RoboParents: Parent Involvement on FRC Teams

Jenny Beatty
2012 FIRST Championship Conferences
April 27, 2012
Non-Engineering Mentor Organization (NEMO)
 Team
Leaders who are parent/guardian:
 FTC: 15.9%
 FRC: 16.7%
 Way
to spend time with their own children.
 FTC: 18%
 FRC: 15%
 FLL: 14.4% (from 2009 evaluation)
Mentors &
1. Communication
2. Schedules
3. Transportation
4. Family structure
5. Team structure
6. Finances
 Technical
 Non-Technical Mentor
 Advocate or Champion for team
 Member of Booster Club
 Event volunteers
Be clear about requirements & expectations
for student to be on team AND for parents.
What is FIRST & GP?
Calendar of season & time commitment &
cost for students & mentor contact info
How homework is handled
Paperwork required, permission slips
 Goal
 Need
is to “boost” the existing program.
to determine:
parent support base, district policies,
constitution & bylaws, officers, meetings,
opening bank account, keeping up with
paperwork and finances.
Soliciting sponsors
Feeding the team during the build season
Team shirts
Team building
Car pooling
Promotion with school board
Some great examples:
 Team
358 -NY– 10 pgs of great information
 Team 1511-NY – list of expectations & parent
sign up letter
 Team 612-VA-Code of Conduct and Student
Contract – also signed by parent
 Team 180-FL-organizational chart
 Attendance
for parents should be a
requirement for student to be on the team*
 Great time to get paperwork signed-FIRST
consent forms, parent contact form, medical
form, driving permission form, school
district-specific forms
 Hand out schedule, sign-up for meals,
 Most
teams have a requirement that parents
provide a meal during the build season.
 Feeding
the team during travel.
 Support
group & information exchange for
all adult mentors in FIRST.
 Offers facilitated meetings at events to
share information
 Private forum offered through No cost to join.
 Resources page on NEMO website
Examples of Roles where Parents can help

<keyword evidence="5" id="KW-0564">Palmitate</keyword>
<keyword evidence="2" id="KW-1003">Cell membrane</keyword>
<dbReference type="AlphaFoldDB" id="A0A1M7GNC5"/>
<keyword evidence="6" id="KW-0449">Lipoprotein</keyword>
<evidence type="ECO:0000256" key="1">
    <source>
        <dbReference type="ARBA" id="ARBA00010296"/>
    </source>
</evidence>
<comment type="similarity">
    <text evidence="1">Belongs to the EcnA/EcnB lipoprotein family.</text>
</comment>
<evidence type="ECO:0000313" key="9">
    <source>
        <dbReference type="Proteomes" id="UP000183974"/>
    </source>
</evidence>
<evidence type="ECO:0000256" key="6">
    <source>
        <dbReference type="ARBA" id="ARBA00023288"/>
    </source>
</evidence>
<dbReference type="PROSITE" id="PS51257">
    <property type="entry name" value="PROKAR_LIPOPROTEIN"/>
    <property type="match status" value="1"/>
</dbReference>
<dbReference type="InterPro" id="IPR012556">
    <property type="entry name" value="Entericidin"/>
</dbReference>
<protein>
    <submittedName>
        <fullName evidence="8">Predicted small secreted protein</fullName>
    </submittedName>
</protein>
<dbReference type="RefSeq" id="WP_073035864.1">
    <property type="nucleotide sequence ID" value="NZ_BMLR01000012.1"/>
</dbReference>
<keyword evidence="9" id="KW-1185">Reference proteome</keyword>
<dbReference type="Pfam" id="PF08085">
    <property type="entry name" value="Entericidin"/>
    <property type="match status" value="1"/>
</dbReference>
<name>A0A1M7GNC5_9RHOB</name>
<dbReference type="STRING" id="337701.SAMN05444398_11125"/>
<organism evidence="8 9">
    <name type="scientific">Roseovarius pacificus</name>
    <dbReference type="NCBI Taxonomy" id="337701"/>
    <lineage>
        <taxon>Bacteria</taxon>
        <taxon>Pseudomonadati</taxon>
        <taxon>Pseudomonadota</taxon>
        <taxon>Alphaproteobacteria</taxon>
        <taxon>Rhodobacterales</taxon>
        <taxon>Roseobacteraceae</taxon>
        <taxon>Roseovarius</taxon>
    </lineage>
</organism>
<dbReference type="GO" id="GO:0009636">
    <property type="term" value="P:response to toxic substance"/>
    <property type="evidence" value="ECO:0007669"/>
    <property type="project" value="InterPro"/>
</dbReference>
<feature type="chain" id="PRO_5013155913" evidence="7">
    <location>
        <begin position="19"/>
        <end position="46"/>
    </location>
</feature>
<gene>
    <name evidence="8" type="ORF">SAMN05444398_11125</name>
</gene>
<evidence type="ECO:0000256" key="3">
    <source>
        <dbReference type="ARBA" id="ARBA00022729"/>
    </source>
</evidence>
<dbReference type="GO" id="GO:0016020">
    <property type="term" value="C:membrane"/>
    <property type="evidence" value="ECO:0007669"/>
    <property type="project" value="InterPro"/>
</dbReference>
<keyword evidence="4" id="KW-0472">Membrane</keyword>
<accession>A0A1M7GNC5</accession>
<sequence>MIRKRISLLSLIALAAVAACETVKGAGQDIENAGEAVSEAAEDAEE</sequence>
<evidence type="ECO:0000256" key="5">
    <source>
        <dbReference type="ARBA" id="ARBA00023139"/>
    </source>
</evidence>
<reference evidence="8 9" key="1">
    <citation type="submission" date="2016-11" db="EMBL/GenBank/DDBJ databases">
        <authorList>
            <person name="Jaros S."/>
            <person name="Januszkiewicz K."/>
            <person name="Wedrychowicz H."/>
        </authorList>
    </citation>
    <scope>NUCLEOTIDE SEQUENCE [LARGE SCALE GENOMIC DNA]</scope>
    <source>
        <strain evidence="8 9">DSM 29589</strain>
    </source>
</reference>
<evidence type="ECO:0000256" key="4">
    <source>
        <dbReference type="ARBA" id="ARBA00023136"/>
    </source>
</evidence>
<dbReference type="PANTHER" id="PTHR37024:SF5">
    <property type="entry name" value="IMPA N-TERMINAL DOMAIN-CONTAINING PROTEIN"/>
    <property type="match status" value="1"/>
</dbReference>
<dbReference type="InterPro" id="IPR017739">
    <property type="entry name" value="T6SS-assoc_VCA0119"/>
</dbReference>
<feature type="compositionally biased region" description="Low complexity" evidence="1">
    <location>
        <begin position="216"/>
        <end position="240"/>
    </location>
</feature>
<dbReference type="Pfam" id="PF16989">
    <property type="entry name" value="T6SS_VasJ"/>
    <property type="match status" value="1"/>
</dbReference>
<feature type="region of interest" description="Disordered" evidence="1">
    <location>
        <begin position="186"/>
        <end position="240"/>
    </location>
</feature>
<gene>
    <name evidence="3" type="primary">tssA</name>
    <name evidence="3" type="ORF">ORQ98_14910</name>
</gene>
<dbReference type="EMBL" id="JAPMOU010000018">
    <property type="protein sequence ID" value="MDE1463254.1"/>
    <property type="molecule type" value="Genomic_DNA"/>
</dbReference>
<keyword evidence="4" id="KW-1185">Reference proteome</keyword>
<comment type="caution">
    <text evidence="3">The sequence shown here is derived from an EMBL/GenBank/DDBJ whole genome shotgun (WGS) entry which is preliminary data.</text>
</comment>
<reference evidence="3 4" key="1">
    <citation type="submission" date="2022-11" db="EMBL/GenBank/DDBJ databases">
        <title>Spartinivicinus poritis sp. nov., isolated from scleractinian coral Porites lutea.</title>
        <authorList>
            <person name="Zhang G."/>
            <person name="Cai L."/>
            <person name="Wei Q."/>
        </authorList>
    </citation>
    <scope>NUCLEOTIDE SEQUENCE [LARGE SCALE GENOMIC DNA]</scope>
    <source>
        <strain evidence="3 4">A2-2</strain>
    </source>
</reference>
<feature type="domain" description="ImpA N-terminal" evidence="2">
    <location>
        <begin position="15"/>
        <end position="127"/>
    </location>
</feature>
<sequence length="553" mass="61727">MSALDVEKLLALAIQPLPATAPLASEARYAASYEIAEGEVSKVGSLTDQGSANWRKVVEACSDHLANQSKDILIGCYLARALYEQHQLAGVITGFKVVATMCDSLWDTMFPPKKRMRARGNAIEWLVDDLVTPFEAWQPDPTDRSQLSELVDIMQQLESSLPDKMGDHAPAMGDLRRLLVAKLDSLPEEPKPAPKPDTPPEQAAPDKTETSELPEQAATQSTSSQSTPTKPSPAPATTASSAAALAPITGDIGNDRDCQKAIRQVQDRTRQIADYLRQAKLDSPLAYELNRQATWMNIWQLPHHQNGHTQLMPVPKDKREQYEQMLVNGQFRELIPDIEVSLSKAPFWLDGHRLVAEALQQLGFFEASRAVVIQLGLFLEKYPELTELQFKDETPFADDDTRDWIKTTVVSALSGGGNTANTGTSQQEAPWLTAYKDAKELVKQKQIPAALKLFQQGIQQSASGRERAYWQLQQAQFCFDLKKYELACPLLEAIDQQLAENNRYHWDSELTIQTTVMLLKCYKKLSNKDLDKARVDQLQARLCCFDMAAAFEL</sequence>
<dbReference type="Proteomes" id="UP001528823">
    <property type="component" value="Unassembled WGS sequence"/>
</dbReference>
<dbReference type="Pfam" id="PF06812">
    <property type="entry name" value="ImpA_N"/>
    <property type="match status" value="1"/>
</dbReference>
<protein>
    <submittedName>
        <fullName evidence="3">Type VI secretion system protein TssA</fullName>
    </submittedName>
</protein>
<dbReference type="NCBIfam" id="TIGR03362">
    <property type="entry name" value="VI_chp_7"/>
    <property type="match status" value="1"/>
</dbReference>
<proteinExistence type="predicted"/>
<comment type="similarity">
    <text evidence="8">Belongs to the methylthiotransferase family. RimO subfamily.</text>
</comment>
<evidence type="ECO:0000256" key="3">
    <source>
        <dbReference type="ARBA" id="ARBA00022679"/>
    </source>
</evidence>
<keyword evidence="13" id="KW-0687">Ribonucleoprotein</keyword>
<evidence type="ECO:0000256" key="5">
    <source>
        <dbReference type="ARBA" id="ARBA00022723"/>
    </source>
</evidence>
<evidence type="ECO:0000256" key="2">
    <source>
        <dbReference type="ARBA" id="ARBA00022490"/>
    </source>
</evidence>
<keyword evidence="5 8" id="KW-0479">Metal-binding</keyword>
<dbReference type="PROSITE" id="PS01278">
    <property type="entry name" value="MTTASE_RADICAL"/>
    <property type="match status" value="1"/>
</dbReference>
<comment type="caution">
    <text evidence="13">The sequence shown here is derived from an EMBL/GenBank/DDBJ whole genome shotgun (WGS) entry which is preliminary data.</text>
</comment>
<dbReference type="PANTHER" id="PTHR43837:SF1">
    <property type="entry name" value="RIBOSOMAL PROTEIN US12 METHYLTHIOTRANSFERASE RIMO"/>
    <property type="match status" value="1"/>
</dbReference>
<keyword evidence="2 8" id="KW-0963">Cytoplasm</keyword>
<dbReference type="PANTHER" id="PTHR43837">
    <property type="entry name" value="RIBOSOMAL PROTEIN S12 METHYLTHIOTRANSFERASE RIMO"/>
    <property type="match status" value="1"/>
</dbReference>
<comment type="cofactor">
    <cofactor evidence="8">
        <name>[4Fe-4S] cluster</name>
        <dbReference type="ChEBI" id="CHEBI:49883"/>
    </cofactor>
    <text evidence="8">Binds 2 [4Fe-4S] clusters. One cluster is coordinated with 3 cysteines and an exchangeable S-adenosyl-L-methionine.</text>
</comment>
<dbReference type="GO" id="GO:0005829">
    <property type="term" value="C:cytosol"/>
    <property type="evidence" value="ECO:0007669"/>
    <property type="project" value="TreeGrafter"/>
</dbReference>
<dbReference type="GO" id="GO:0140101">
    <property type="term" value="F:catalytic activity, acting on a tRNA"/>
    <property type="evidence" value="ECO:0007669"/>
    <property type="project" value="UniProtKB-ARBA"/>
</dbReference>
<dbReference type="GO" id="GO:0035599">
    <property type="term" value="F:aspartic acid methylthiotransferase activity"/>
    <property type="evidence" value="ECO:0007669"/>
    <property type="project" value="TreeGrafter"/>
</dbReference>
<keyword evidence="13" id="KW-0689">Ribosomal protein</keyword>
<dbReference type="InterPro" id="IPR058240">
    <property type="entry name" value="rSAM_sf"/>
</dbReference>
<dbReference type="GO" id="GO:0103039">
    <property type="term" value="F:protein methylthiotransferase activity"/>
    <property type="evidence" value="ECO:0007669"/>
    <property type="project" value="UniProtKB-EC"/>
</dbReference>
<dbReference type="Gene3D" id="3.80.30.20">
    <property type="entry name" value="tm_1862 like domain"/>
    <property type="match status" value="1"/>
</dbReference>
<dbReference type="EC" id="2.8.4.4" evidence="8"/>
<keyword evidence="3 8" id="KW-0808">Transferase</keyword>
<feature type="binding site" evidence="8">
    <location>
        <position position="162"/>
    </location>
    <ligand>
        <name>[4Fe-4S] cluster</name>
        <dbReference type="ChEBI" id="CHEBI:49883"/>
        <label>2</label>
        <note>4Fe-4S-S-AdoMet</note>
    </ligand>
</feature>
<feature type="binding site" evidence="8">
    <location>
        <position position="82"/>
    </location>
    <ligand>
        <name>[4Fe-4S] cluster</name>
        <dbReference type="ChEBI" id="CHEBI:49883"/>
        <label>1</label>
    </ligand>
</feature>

your FIRST team
 Administrative
 Mentoring
 Travel
 Social
 Communications
 Food
 Sponsorship
 Outreach
 Spirit
& Image
 Construction
“In most cases, it just took someone to ask for help to get them
“Lead Robot Inspector at CMP started out as a parent volunteer. He and
his wife “stuck around” after his son graduated”.
“All in all, she has basically taken everything she normally does for me
and my brother, and extends it to every kid on the team”.
“A weird extension of parents on the team: most students bring their
parents to the competition. But one of our young teacher sponsors, fresh
out of college, keeps bringing her parents to the competitions. Yes, an
adult is so excited by FIRST that she brought her parents along”.
“I used to take our parental involvement for granted. At a team social at
one of last year's regionals a parent from a local team remarked how they
had to make a couple of trips to get all the kids to the regional. We had
at least one parent for 25 of our 30 kids at the out-of-town regional,
along with grandparents, aunts, and uncles”.
“The importance of parent involvement in a
successful sustainable team cannot be over
“I know there can be a lot of competing
demands for a parents time…And yet, I think
parents should and often do see this not so
much as a burden, but as a incredible once in
a lifetime opportunity. No matter how
challenging being a parent volunteer can be
they should jump at the chance. Such an
opportunity will probably never come again”.
If it's a Saturday night four weeks into build season and you're a Robot Parent, you do.
My husband and I stopped by the shop last night to see what the kids were working on
and to see if we could help with anything. Many of the kids were at the basketball
game since it was a "band night" so we were able to help a couple of the kids get
parts ready for the rest of the team to work on after the game.
After the game 10 or 15 kids came back the shop and started working. A little bit
later, another half dozen other kids who weren't on the team stopped by to see
what their friends were doing. Next thing, a few more parents show up and a
college-aged sibling who has been helping out walked through the door.
So at 10pm on a Saturday night six parents and mentors, 15 team members and
some friends were hanging out machining parts, talking strategy, and chilling. What
a great way to spend the evening.
Then, a parent who doesn't have kids on the team saw the cars in the parking lot
and stopped in to say hi, another set of parents stopped by with a fresh pan of
peanut butter-chocolate rice krispy treats, and another mentor showed up with his
night vision goggles to check out the robot's camera and lights. Did I mention it was
10pm on a Saturday night?
And that's what build season is all about.

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